Dealing with customers is always tricky. The more information people have the more they seem to demand from bankers. Look no further than research from Thunderhead that finds 30% of people will share a bad experience they have with a company and 19% will not trust a company after a single bad experience. That is a lot of pressure. In the banking industry it seems everything is going digital, so the pressure to deliver a high quality experience and great customer service no matter the channel is critical.
When it comes to consumers and mobile banking, studies show that mobile banking has taken hold. So much so in fact, that it's a feature many customers depend on. Today, some 77% of US adults now own smartphones, according to Pew Research. That is driving interest by small business owners to at least take a look at mobile banking.
A new study of 215 small businesses in more than 20 major industries by RateWatch and Simon-Kucher & Partners provides some interesting fodder around this, however, for discussion. It shows that some negative perceptions persist among small business customers. Despite the availability of mobile banking at their bank, 34% of small businesses polled have never used it. What's more, 69% do not have a positive perception of mobile banking services offered by their institutions.
Nevertheless, it appears that it's not so much that small business owners don't want to use mobile banking. The problem is that mobile banking hasn't come up to speed to meet their unique needs. While it's relatively quick and easy for a consumer to deposit one or two checks remotely, it's much more cumbersome for a small businesses owner to do so. Further, it is not an easy task for small businesses to reconcile invoices and bank statements with the mobile technology available today.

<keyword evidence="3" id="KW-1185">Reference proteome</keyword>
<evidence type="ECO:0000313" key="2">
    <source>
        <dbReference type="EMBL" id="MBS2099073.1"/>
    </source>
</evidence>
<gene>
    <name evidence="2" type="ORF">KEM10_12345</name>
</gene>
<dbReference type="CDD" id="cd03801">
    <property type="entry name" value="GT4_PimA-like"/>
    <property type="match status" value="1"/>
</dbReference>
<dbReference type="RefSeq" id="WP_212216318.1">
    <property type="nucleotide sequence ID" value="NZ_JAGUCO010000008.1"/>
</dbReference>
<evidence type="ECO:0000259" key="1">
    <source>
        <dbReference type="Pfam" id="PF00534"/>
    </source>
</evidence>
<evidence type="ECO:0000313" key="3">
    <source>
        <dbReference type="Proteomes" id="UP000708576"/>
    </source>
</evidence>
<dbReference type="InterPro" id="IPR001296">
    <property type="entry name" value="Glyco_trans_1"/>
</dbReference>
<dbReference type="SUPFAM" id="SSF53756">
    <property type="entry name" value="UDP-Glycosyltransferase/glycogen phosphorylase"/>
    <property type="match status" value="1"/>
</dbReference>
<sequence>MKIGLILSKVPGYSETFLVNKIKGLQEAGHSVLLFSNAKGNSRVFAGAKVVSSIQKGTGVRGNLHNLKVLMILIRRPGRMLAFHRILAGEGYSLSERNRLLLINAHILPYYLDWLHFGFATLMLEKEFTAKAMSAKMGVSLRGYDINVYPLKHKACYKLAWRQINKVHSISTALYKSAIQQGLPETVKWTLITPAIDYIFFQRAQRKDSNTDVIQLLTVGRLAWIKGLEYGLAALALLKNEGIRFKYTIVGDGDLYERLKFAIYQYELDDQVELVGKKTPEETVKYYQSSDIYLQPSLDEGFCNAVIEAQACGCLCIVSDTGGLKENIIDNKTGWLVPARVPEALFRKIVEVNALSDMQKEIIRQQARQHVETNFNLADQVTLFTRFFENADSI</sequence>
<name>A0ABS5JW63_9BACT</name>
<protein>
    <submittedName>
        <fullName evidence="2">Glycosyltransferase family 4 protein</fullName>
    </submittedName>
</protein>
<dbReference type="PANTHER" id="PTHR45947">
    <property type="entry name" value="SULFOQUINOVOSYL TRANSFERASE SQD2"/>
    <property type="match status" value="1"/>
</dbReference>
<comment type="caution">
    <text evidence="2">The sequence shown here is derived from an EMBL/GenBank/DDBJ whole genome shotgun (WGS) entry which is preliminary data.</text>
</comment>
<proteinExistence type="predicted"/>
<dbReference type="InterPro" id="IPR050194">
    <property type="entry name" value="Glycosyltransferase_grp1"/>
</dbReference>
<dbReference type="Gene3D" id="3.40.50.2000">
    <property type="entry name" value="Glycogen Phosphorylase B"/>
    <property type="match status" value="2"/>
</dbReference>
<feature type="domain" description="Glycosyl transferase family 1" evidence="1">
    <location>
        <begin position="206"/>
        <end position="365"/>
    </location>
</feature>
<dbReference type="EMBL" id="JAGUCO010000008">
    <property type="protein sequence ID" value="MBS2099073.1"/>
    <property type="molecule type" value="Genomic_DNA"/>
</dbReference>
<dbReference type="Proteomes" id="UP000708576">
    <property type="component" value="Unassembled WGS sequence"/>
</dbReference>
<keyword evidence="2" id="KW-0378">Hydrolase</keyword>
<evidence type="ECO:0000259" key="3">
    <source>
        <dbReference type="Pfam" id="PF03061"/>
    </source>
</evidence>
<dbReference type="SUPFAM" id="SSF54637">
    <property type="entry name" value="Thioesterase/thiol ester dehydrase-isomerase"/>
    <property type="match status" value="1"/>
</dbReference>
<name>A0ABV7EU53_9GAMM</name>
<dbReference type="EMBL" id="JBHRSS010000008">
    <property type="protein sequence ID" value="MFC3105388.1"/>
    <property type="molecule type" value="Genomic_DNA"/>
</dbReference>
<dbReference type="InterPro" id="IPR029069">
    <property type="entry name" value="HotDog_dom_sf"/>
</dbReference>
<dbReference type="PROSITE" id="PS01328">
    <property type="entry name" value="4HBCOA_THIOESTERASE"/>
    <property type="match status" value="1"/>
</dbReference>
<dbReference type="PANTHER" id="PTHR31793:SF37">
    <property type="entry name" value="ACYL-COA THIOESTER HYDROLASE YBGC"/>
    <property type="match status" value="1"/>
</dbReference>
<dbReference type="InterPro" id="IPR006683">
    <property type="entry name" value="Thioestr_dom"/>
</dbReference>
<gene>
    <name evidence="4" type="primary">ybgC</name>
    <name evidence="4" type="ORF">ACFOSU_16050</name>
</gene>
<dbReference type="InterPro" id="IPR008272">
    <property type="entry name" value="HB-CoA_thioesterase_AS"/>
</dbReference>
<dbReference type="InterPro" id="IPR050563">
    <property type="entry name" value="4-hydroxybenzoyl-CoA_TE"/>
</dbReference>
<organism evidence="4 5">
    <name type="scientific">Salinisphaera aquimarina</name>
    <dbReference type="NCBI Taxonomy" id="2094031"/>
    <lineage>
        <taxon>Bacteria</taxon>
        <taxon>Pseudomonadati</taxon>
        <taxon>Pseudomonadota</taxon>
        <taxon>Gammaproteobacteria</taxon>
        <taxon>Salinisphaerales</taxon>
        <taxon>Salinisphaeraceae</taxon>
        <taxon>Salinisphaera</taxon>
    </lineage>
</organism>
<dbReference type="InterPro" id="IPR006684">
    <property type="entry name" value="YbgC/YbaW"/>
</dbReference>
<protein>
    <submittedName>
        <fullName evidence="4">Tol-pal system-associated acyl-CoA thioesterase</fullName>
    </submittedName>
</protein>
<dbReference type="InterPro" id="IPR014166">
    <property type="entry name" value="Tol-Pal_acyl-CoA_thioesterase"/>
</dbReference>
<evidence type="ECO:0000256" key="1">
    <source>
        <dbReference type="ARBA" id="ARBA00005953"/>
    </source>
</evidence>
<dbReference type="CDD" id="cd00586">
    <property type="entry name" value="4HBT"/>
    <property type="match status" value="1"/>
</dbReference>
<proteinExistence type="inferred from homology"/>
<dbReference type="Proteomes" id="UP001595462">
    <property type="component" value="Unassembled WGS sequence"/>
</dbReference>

All signs point to the fact that the demand is there. Small businesses want to save time by doing their banking on the go. That means bankers should expect more users here once the technology matches up with the mobile banking needs of small business owners.
To illustrate, consider the increasing number of small business loan applications that are being made via mobile phone. A 12 month analysis of transactions on Biz2Credit between Oct 2015 and Sept 2016 showed that almost 56% of small business loan applications came via mobile devices in Sept 2016 vs. less than 40% 1Y earlier.
Small businesses clearly want mobile functions that are easy to use and tailored to their needs. They need a souped-up business version of what's already available to consumers. Community banks with mobile savvy small business customers should keep this in mind. Indeed, the RateWatch and Simon-Kucher study found that digital customer satisfaction is directly correlated with the rate at which digital innovations or new digital features are introduced.
As we have previously reported, there are several big banks offering mobile apps specifically for businesses already. Since the demand is there, shrewd community banks may want to begin stepping up digital offerings as needed to satisfy this growing market. To begin, ask your business customers regularly what they expect from mobile banking, address any new features needed with your core provider and make sure your digital budget incorporates this growing area of your business.